A parentage order (also known as a pre-birth order) allows intended parents to prove the child born via surrogacy is biologically and legally theirs. However, the term “pre-birth” can be misleading in Arizona because whether or not these orders can be issued before the child is born depends on which county a case is filed and the judge assigned to your case.
3. WHEN CAN I OBTAIN A PRE-BIRTH ORDER?
As mentioned above, the timeline for parentage orders or pre-birth orders in Arizona will vary by county. You’ll need to consult with us to determine whether or not your parentage order will be issued before your child is born.
However, just because a parentage order may not be issued before a baby is born doesn’t mean you have to wait to start the process. We can help you collect all the documents you need during the last months of the pregnancy and have the parentage order ready to file as soon as your child is born, if necessary.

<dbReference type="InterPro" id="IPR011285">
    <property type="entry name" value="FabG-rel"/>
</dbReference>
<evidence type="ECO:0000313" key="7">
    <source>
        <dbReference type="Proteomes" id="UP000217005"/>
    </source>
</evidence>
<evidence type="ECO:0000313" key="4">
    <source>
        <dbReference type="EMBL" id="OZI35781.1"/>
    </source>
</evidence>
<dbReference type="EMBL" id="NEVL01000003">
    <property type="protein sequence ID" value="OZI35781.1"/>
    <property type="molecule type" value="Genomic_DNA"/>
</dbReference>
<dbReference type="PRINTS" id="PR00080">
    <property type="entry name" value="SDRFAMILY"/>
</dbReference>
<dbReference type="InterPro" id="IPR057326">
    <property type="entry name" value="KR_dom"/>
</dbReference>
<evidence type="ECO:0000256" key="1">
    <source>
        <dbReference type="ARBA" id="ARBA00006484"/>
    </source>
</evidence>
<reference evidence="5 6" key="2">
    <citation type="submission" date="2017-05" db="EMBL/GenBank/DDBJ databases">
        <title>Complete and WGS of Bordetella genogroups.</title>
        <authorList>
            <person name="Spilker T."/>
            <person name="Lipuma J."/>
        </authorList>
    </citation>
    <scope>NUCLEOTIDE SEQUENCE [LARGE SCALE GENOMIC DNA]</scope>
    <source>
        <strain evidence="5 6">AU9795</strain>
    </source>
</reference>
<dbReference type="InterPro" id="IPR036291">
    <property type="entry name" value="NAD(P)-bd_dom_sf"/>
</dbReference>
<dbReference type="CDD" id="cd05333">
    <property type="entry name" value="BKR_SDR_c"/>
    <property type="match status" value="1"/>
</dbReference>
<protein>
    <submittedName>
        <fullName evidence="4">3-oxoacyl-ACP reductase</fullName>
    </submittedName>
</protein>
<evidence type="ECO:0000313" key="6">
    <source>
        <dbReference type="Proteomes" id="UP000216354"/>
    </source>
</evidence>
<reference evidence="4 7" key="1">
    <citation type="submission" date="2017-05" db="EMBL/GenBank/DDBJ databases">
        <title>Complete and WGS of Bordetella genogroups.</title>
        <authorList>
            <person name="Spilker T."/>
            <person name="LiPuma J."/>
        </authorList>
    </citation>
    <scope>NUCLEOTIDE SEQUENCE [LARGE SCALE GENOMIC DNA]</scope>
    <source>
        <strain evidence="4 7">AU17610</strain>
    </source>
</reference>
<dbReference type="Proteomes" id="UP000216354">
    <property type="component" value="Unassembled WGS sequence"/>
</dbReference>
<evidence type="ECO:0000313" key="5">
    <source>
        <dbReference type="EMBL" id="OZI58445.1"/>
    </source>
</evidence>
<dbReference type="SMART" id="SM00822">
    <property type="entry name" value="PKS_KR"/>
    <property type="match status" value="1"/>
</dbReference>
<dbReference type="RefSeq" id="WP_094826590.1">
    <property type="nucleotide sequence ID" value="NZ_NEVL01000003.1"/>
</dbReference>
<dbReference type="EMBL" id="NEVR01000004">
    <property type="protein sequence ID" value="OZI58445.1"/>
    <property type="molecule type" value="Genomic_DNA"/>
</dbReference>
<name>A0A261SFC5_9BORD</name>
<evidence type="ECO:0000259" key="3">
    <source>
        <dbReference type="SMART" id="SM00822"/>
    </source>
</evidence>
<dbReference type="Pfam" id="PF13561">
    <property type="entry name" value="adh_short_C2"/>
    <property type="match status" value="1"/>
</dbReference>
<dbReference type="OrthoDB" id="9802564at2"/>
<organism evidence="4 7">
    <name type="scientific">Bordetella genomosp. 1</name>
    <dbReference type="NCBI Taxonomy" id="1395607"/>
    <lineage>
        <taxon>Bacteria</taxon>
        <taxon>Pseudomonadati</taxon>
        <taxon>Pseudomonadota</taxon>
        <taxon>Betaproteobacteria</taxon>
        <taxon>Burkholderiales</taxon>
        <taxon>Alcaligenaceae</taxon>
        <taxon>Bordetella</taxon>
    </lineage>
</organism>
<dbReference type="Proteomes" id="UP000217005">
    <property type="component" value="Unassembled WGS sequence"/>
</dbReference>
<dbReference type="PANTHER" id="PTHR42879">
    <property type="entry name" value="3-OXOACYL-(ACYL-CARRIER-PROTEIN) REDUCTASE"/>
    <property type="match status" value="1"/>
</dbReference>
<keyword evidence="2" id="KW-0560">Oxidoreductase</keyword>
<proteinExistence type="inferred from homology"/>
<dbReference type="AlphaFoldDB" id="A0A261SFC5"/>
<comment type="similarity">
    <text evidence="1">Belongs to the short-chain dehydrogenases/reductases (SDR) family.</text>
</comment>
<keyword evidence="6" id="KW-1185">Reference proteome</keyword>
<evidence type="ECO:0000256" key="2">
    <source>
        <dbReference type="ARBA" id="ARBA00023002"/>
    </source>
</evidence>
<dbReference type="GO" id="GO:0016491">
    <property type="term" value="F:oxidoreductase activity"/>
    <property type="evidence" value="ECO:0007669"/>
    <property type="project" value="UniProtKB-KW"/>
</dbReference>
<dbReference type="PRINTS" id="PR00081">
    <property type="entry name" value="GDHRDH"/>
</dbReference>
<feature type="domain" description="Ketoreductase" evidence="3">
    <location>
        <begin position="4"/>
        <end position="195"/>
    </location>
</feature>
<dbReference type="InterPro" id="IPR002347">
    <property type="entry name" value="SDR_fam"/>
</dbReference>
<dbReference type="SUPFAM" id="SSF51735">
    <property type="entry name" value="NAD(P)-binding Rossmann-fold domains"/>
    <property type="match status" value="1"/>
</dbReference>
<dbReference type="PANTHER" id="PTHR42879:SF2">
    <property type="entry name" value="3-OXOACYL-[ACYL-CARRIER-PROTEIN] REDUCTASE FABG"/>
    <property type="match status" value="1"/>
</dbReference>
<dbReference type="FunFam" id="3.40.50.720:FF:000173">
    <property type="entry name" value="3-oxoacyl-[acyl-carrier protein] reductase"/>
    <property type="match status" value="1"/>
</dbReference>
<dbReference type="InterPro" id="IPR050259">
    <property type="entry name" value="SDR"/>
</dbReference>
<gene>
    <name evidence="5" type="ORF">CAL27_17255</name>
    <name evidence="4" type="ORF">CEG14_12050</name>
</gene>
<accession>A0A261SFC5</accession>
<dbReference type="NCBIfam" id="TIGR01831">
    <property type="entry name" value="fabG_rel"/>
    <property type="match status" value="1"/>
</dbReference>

4. WHAT IF WE USED DONATED GAMETES TO COMPLETE OUR PREGNANCY?
Because Arizona laws regarding this kind of parentage have not kept up with modern technology, it’s important that you work with a lawyer to complete these orders. Protecting your parental rights is a top priority, and we have extensive experience in completing parentage orders involving donated gametes. Your questions regarding parentage orders need to be answered based on your specific circumstances, so contact us today for a consultation.
Step 7: Welcome the Baby
After the medical process has been completed, it will be a waiting game until the baby is born nine months later. Providing support to all involved in the gestational surrogacy birth is crucial to creating a lasting relationship during the pregnancy and beyond.
When the baby is born, it will be a life-changing experience for both the intended parents and the carrier. Usually, both parties will be present at the birth of the child. Once the carrier and baby are discharged, both the new family and the carrier can return home, as long as the proper parentage orders have been completed by the appropriate legal professional. Whether or not you choose to continue your relationship after the baby is born will be up to you, but in many cases, your surrogacy professional may help facilitate this relationship, if necessary.